Thursday, March 22, 2012

German Print of USS Monitor

This is an 1862 lithograph of the ironclad warship USS Monitor, currently on display in the museum's gallery. It is significant not just because it is a contemporary print of one of the U.S. Navy's most famous warships. It is also significant because it demonstrates the international attention the warship received.

This lithograph was published by the Berlin-based publishing house of F. Sala and Company. Despite being based both in the heart of the Prussian Empire and in the nation that pioneered lithography, Sala frequently published prints showing Americans at war, at work, and at play.

Like many American prints of Monitor, the print has technical errors. The ship is out of proportion, thus providing a false sense of the ship's true size, and only shows one gun portal. Artistically, it differs from its American counterparts in significant ways. By using deep gray colors, the prints puts the "iron" in ironclad and brings a true feel of technology to the ship. Contrast the ship's metallic nature to the two wooden "90-day" gunboats in the background. Additionally, Monitor is not engaged in combat, but sits motionless.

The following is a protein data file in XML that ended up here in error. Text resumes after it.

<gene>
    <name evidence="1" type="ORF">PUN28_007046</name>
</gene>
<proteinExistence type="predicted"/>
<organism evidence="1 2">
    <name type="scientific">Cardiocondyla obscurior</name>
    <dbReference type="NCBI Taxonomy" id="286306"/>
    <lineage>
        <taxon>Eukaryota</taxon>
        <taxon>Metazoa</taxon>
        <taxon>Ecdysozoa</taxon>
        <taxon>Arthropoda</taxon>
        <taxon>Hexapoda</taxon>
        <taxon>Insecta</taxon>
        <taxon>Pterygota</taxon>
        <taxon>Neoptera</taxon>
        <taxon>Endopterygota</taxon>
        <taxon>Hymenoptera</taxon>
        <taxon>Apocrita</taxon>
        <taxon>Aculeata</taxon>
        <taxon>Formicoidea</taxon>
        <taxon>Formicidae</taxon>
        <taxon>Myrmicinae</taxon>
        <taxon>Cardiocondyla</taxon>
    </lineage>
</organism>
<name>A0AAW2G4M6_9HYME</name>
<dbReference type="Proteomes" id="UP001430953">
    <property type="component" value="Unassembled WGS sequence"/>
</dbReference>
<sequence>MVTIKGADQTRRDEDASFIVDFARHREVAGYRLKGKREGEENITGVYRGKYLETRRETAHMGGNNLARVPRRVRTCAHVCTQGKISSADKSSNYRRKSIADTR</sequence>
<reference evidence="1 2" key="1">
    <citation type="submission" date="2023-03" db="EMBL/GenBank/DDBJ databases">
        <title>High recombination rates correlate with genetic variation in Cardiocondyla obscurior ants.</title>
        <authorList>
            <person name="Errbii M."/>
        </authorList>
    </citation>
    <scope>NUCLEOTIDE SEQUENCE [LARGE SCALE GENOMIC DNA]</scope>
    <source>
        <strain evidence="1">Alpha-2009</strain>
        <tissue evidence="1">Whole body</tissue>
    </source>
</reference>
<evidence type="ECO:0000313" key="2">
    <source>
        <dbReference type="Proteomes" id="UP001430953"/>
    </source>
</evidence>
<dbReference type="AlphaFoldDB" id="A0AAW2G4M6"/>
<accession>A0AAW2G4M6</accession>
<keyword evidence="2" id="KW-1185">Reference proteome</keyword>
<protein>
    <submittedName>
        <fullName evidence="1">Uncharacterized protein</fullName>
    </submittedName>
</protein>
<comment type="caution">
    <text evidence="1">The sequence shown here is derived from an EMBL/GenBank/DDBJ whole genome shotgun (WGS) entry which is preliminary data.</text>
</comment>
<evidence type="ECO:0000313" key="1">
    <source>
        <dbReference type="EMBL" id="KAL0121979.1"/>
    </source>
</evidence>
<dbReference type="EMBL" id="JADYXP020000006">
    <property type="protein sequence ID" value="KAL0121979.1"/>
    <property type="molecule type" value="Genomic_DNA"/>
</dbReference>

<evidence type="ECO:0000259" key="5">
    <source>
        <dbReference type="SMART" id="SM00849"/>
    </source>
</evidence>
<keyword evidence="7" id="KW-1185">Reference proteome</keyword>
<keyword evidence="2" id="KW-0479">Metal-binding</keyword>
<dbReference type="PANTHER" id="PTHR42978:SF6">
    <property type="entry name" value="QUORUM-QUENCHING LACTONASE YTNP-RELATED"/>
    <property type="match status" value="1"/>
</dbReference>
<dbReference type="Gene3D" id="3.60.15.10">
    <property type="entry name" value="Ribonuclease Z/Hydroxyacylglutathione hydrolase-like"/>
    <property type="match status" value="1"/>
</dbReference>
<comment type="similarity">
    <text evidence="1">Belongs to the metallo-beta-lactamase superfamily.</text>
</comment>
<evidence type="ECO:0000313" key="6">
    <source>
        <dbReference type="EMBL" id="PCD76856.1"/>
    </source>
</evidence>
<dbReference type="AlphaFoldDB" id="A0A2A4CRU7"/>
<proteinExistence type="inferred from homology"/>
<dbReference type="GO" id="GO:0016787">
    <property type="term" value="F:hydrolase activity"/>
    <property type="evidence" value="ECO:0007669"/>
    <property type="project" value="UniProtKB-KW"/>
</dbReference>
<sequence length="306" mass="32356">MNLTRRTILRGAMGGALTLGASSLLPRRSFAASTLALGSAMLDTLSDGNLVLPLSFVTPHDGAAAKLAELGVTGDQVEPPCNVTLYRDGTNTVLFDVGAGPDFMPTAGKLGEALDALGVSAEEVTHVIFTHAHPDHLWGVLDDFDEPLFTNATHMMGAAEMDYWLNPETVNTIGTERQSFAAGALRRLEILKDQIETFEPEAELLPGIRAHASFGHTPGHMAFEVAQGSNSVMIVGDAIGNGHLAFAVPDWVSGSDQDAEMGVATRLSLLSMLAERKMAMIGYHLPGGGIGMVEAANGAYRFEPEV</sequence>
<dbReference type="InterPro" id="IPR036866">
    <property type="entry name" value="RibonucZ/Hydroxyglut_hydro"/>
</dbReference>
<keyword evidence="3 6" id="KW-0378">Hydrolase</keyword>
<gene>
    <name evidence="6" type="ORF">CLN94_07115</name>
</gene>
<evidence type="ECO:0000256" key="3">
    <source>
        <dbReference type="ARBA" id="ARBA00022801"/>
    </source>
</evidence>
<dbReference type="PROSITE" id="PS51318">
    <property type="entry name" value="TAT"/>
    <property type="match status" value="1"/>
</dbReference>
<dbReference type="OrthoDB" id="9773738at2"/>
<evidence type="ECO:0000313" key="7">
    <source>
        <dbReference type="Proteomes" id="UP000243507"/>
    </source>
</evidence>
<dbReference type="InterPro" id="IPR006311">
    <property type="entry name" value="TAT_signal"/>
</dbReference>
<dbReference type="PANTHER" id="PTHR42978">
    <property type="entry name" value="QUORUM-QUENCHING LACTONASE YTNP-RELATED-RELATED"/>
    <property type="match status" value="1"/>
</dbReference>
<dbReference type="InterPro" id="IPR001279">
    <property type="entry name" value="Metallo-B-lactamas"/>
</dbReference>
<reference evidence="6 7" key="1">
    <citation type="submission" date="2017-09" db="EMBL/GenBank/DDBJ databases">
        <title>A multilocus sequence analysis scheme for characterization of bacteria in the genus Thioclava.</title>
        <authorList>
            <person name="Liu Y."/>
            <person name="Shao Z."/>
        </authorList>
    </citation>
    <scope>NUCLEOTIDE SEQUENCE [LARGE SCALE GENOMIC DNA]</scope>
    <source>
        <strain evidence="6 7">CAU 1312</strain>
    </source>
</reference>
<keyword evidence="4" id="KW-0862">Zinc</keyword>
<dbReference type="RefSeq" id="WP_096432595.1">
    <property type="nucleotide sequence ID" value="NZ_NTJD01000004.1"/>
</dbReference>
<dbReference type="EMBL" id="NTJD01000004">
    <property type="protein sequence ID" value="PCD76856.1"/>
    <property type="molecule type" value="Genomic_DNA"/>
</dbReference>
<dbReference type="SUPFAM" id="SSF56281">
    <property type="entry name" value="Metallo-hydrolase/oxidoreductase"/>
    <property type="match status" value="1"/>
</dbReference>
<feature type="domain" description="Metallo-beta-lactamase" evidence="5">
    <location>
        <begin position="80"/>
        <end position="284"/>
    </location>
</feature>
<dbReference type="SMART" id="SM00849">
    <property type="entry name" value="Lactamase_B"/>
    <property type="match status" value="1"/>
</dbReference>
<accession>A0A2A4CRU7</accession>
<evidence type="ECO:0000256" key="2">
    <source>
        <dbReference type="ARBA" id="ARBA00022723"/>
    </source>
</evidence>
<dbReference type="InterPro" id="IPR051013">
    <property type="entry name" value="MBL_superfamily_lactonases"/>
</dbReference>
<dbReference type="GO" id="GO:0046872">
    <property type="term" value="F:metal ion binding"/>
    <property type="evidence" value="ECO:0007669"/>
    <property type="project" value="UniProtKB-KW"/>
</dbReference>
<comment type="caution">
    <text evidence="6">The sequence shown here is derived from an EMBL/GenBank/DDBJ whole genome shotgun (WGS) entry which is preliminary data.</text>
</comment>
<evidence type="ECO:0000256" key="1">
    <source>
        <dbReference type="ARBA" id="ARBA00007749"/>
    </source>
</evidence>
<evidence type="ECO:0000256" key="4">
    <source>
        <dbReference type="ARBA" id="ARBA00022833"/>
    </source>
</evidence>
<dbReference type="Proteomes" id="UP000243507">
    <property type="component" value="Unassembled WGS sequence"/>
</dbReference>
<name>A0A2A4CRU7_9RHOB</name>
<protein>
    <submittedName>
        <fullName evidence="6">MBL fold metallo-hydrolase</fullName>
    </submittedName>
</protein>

The result is two very different interpretations of what Monitor meant. American prints typically portray Monitor as an armored knight, charging into combat against Virginia. The Sala print, however, presents Monitor as a technological war machine from the future.

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